Urban Operations

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Commanders conducting major urban operations use their ability to visualize how doctrine and military capabilities are applied within the context of the urban environment. An operational framework is the basic foundation for this visualization. In turn, this visualization forms the basis of operational design and decisionmaking. To accurately visualize, describe, and direct the conduct of operations in an urban environment, commanders and their staffs must understand the basic fundamentals applicable to most urban operations.

U.S. Army Spc. Jacob Behning from Denton, Texas, Bravo Company, 2nd Battalion, 4th Infantry Regiment, pulls security while Air Force Staff Sgt. Terral Leaks from Long Branch, N.J., 15th Air Support Operation Squadron, Fort Stewart, Ga., calls for close-air support during a patrol in Sayed Abad District, Wardak province, Afghanistan, April 4, 2011.

Urban areas present the most complex environment for military operations. This complexity is derived from numerous factors such as location, history, economic development, climate, available building materials, the natural terrain on which they are built, the cultures of their inhabitants, and many other  factors. Operations in urban areas may occur within the context of a campaign or major operation. These operations may take place entirely within a city or may include multiple urban areas and may be influenced by interconnected surrounding areas.

Fundamentals of Urban Operations

The impact of the urban operations environment often differs from one operation to the next. However, some fundamentals apply to urban operations regardless of the mission, geographical location, or level of command. Some of these fundamentals are not exclusive to urban environments. Yet, they are particularly relevant to an environment dominated by man-made structures and a dense noncombatant population. Vitally, these fundamentals help to ensure that every action taken by a commander operating in an urban environment contributes to the desired end-state of the major operation.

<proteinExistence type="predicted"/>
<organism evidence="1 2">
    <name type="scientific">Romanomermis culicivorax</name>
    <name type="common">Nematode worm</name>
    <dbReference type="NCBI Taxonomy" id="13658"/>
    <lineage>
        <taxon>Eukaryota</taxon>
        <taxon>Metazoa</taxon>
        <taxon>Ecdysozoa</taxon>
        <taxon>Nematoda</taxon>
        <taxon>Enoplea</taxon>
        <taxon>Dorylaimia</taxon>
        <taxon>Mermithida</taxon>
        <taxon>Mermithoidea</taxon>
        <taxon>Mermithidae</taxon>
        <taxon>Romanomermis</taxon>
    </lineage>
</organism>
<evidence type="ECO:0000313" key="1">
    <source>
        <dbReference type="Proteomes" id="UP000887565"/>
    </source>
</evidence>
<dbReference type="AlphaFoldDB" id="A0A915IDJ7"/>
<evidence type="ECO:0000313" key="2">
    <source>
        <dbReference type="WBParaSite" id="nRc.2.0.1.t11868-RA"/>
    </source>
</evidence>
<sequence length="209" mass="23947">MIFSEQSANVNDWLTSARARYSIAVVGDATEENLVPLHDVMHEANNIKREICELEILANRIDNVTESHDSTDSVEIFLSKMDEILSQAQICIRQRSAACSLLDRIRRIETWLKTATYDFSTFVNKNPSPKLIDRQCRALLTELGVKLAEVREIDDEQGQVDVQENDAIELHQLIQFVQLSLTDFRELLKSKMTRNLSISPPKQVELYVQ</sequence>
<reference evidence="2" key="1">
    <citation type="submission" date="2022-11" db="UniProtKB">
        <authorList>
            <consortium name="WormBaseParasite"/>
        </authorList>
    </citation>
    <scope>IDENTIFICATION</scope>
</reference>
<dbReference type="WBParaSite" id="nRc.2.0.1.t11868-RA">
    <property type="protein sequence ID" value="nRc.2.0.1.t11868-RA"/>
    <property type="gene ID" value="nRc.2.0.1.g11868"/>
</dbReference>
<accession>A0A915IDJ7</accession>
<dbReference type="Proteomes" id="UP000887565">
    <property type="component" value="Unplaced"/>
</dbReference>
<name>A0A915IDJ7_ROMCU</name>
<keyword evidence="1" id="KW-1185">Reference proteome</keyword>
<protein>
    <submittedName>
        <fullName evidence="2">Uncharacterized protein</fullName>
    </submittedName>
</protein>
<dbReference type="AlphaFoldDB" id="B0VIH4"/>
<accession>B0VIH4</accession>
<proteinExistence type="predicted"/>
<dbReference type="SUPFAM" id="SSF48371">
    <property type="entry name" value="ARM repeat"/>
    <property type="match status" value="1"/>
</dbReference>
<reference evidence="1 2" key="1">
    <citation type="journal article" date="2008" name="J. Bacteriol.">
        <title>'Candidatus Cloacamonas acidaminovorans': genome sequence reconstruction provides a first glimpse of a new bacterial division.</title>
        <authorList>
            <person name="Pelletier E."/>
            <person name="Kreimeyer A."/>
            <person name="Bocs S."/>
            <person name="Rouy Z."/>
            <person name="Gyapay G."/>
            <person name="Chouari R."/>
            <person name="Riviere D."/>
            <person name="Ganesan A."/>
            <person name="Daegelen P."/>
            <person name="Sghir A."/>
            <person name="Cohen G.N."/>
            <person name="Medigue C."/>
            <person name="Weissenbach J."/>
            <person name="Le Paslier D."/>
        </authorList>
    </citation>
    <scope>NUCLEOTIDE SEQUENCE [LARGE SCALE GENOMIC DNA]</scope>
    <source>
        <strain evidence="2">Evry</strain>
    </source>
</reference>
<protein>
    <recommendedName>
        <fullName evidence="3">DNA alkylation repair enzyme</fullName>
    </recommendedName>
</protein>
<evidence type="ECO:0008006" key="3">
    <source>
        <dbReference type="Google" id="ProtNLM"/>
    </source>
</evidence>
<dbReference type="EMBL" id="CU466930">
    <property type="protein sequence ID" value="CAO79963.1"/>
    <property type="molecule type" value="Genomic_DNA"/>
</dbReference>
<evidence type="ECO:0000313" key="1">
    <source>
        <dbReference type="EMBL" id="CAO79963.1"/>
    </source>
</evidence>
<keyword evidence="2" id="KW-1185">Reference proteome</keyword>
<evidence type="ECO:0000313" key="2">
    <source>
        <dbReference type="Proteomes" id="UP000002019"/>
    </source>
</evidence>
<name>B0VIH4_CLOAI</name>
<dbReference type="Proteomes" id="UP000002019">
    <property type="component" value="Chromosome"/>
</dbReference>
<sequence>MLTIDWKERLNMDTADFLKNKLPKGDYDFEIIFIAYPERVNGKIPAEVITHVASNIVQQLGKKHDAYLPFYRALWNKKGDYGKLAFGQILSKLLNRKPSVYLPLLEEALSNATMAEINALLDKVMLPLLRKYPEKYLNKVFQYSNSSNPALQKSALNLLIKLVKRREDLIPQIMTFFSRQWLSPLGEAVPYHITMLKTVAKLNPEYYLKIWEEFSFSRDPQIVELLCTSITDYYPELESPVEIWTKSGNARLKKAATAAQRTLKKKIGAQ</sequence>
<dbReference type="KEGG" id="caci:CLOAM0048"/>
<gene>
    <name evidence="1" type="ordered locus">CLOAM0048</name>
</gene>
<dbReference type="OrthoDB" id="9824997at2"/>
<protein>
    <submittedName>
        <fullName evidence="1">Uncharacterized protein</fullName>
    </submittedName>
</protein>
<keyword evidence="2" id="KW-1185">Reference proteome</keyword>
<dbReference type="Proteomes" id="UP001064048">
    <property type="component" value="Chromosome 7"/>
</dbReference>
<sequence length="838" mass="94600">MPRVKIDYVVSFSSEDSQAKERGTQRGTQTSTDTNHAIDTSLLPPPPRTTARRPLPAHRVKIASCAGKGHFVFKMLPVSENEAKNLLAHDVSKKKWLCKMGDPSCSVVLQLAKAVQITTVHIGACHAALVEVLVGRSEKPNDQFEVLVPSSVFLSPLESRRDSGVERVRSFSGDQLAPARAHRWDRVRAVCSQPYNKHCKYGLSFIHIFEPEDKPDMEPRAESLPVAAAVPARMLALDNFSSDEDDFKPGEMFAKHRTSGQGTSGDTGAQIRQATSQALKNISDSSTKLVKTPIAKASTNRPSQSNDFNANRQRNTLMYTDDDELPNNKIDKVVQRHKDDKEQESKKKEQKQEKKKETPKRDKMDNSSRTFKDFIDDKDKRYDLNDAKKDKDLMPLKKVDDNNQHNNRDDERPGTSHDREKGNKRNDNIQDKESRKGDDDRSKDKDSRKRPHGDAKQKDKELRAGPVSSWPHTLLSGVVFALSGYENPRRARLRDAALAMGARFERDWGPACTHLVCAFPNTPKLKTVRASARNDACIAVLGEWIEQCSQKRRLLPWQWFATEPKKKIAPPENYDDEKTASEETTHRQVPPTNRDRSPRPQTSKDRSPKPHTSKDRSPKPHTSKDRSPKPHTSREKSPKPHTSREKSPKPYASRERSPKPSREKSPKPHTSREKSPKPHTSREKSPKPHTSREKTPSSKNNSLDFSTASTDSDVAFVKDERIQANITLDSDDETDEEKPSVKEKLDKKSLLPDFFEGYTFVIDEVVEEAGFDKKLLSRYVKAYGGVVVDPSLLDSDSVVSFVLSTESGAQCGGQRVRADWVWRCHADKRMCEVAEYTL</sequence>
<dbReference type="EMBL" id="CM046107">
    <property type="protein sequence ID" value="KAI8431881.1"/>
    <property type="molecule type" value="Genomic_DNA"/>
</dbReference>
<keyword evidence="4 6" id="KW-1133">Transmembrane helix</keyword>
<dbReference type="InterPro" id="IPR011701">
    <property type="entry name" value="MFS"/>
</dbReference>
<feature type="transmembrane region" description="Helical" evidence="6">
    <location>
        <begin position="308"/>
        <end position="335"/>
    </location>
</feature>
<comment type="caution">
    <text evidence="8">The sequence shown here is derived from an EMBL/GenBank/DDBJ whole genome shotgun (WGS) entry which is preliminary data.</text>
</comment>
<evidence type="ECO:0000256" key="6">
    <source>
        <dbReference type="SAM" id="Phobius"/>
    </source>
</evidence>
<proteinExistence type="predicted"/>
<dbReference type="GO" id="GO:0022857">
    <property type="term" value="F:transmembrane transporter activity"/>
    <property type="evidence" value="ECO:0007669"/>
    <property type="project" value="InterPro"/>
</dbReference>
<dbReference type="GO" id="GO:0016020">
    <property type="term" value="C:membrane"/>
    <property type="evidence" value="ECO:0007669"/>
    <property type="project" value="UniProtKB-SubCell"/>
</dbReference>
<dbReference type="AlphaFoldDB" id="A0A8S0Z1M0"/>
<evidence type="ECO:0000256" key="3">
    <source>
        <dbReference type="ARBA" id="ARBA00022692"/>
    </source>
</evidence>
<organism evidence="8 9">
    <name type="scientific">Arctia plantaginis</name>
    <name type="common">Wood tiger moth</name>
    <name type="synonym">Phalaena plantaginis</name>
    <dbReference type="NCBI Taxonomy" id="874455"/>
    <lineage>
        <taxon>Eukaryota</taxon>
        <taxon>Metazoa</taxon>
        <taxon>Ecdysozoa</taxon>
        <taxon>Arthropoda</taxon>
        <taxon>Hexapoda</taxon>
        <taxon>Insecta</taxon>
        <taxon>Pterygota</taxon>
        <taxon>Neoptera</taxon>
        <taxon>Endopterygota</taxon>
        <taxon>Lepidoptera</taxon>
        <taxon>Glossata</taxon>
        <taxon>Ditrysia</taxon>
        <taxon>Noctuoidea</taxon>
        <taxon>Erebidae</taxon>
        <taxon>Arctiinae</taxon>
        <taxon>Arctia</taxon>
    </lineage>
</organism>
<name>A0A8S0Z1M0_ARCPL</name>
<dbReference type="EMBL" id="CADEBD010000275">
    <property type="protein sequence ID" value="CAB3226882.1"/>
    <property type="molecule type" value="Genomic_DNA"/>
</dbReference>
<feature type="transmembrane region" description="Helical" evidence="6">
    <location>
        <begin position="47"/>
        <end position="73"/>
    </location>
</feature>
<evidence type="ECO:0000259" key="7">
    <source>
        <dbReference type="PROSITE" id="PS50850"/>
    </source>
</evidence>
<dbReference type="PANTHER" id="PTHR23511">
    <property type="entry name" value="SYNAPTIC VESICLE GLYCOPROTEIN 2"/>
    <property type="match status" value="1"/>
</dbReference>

• Maintain close combat capability

• Avoid the attrition approach

• Control the essential

• Minimize collateral damage

• Preserve critical infrastructure

• Separate noncombatants from combatants

• Restore essential services

• Understand the human dimension

• Create a collaborative information environment

• Transition control

Urban Operational Construct

The five essential components of the urban operational construct are described below.

1. Understand
Understanding requires the continuous assessment of the current situation and operational progress. Commanders use visualization, staffs use running estimates, and both use the IPB process to assess and understand the urban environment. Commanders and staffs observe and continually learn about the urban environment (terrain, society, and infrastructure) and other mission variables. They use reconnaissance and security forces; information systems; and reports from other headquarters, services, organizations, and agencies. They orient themselves and achieve situational understanding based on a common operational picture and continuously updated CCIR. The commander’s ability to rapidly and accurately achieve an understanding of the urban environment contributes to seizing, retaining, and exploiting the initiative during UO.

2. Shape